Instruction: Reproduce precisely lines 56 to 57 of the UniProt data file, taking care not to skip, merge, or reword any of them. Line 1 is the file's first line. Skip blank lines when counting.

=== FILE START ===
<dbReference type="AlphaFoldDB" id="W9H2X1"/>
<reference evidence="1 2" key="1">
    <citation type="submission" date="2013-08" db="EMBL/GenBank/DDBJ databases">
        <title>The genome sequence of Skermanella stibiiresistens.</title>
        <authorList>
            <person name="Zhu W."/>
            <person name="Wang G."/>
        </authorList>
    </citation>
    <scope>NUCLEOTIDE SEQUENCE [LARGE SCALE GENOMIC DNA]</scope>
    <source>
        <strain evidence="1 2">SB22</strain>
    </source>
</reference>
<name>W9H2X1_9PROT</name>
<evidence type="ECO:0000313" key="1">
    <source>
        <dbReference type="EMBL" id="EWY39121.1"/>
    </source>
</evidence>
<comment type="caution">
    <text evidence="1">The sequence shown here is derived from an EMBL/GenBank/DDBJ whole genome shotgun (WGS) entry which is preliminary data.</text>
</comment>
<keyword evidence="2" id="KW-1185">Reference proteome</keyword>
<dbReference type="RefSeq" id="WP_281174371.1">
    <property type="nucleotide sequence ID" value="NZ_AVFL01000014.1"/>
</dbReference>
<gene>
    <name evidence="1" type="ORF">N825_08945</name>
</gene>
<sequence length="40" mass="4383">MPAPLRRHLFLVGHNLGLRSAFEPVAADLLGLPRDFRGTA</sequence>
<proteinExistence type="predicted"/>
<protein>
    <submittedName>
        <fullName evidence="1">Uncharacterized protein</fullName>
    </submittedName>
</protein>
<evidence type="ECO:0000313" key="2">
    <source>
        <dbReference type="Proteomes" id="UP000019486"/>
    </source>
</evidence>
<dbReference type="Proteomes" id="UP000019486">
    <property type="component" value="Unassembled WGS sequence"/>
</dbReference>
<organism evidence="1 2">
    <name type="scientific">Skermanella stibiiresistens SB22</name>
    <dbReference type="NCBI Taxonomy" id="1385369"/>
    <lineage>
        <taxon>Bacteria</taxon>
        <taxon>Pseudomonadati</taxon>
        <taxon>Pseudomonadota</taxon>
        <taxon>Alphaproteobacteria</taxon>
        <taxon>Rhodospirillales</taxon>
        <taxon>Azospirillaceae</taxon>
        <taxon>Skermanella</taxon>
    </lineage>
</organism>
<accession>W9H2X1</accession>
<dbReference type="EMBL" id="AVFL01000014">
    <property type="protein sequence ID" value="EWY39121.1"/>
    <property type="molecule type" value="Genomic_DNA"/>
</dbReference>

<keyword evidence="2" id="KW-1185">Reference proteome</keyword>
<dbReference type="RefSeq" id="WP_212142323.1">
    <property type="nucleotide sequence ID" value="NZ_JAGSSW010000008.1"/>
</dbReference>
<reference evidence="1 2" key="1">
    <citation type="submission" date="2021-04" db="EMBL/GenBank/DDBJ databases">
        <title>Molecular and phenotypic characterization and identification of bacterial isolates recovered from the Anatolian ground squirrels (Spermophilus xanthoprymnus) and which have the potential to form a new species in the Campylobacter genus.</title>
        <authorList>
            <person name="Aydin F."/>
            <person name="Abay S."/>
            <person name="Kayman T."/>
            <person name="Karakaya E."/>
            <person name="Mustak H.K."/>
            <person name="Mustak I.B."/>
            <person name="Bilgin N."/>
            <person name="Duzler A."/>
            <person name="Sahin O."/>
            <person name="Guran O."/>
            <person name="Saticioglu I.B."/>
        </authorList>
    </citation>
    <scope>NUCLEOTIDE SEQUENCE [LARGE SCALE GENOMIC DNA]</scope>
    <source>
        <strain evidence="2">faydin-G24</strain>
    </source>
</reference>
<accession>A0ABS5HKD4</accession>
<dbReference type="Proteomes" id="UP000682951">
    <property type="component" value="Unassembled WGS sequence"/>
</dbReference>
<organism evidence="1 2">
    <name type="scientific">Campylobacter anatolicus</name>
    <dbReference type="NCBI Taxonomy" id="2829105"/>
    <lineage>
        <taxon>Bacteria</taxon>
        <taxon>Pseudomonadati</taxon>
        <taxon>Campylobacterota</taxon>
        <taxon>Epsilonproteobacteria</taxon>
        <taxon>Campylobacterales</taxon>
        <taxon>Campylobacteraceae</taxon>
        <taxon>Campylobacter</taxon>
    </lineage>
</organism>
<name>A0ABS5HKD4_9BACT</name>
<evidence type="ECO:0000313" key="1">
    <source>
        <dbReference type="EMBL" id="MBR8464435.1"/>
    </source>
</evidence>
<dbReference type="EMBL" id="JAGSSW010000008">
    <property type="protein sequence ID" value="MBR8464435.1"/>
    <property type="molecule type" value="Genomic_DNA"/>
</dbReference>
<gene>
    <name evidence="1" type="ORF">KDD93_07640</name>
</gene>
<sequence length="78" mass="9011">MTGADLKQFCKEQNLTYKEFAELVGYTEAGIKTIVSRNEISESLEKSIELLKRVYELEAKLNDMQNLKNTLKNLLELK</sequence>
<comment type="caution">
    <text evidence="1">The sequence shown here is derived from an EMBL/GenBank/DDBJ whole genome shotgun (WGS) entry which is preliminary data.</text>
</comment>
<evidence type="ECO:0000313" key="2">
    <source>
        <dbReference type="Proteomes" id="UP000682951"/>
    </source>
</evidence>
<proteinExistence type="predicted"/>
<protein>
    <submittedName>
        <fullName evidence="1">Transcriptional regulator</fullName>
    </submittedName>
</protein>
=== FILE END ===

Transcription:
        <taxon>Skermanella</taxon>
    </lineage>